This notion falls in line with literature that examines the effects of protein intake on calcium balance and bone health. Potentially, high protein intake results in lower bone density because it is acidifying for the body and the blood. Foods like fruits and vegetables, on the other hand, have an alkaline quality and help the body retain calcium and nutrients. Researchers suggest that the association between high protein intake and poor bone health could actually be more strongly related to the low levels of alkaline foods, rather than the fault of the protein.
For both of these cases, increasing your general intake of healthful foods, rather than focusing on protein intake persay, could help reduce your cravings for extra calories and keep you feeling energized, but not over-full.
The NoMeatAthlete has great advice for getting your protein fix that I love – “Make sure you include a decent protein source, even if just a little bit, in every meal or snack”
To put this into practice, this means serving your apple with a scoop of peanut butter, or refraining from drinking sugary beverages in between meals. Eat a varied, whole-foods diet, and your protein needs will be met, and you’ll be feeling full, energized, and healthy.
What is your experience with protein cravings? Do you intentionally add protein to your meals and snacks? Share your thoughts in the comments below!
Happy Thanksgiving week!
While I delightfully dream up recipes for Thanksgiving dinner, I have also been thinking about ways to avert the post-dinner fatigue. There are some years where I walk out of Thanksgiving or other holidays feeling great, full of energy, and happy for the relaxation time I had with loved ones. Other years….I feel like I’ve been hit by a truck, not motivated or excited to do much of anything besides sit on the couch.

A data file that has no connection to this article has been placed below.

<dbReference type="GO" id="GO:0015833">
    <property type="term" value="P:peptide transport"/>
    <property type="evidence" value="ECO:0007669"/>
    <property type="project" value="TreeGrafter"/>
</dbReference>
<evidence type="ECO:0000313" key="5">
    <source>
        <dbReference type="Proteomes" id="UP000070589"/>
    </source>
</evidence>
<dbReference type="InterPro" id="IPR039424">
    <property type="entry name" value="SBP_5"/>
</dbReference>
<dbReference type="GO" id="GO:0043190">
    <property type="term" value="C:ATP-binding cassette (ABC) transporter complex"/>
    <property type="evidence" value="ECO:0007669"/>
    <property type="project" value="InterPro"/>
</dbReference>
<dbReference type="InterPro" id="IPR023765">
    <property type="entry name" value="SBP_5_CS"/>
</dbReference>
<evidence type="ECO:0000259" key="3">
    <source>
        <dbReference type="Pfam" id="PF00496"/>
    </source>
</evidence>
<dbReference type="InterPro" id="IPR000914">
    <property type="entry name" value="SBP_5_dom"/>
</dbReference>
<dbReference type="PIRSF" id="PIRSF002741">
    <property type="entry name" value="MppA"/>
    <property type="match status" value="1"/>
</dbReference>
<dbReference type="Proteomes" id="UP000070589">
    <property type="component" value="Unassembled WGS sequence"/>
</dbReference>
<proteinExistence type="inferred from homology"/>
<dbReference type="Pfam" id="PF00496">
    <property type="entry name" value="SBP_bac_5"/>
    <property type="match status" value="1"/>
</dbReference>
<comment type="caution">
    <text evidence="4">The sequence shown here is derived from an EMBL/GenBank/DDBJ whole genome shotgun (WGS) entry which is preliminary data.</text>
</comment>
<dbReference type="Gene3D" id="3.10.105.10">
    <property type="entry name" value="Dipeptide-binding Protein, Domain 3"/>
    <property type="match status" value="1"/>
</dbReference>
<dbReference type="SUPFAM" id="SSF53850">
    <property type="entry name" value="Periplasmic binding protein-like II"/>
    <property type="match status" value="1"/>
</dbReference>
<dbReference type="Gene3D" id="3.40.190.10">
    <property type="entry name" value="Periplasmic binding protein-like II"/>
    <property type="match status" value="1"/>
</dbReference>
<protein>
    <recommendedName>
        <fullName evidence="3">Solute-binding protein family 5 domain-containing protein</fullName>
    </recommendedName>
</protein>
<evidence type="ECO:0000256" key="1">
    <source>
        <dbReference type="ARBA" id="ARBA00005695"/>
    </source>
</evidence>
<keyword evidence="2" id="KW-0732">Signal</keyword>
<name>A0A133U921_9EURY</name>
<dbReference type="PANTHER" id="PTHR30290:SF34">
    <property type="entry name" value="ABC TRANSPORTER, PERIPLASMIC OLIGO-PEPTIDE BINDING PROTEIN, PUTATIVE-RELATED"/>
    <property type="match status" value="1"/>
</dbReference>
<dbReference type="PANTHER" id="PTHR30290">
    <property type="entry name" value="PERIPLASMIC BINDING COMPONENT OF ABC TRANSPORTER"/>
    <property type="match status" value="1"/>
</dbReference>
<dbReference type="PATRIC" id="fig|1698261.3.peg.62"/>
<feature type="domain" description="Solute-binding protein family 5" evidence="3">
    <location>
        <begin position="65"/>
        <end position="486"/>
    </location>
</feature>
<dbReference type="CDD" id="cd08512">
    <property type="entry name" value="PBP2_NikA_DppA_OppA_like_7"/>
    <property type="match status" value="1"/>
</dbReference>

I decided it’s time to make sure I walk out of each holiday excited and refreshed instead of drained and exhausted. If you’re with me…tips for a healthy Thanksgiving are after the jump!
Thanks for keeping up with happenings here on the blog. It’s been a blast talking and writing with you all. Please keep your questions and comments coming – it only serves to make the blog and business better!
Wanted to let you know about a few cool things going on in recent months:
-The folks at Somewhere did a feature article about my work and business. They are an awesome crew.
-I offer health and wellness office hours for the smart & motivated entrepreneurs at HQ Raleigh. It has been an amazing group of people to get to know, and we’ve addressed many diverse issues to bring better health to members.
-I am available for speaking engagements about goal-setting, healthy habits, and staying healthy at home and at work. I love the power of speaking with groups about these issues, and it is so much fun!
-I’ve been teaching vinyasa yoga for private and corporate clients around the Triangle area. It’s been such a gift to watch the students grow together and to stretch in ways they never thought possible.
I spent all of last weekend huddled inside my house because of the freezing temps and some work deadlines. While I enjoyed and needed this break, after 2 days, I was ready to re-enter the world again. The only problem? Even though my brain was ready to get moving, my body was NOT having it. I felt tired and lazy in a way I haven’t felt in a long time…well actually…in a way I hadn’t felt since last winter! We all know it’s true….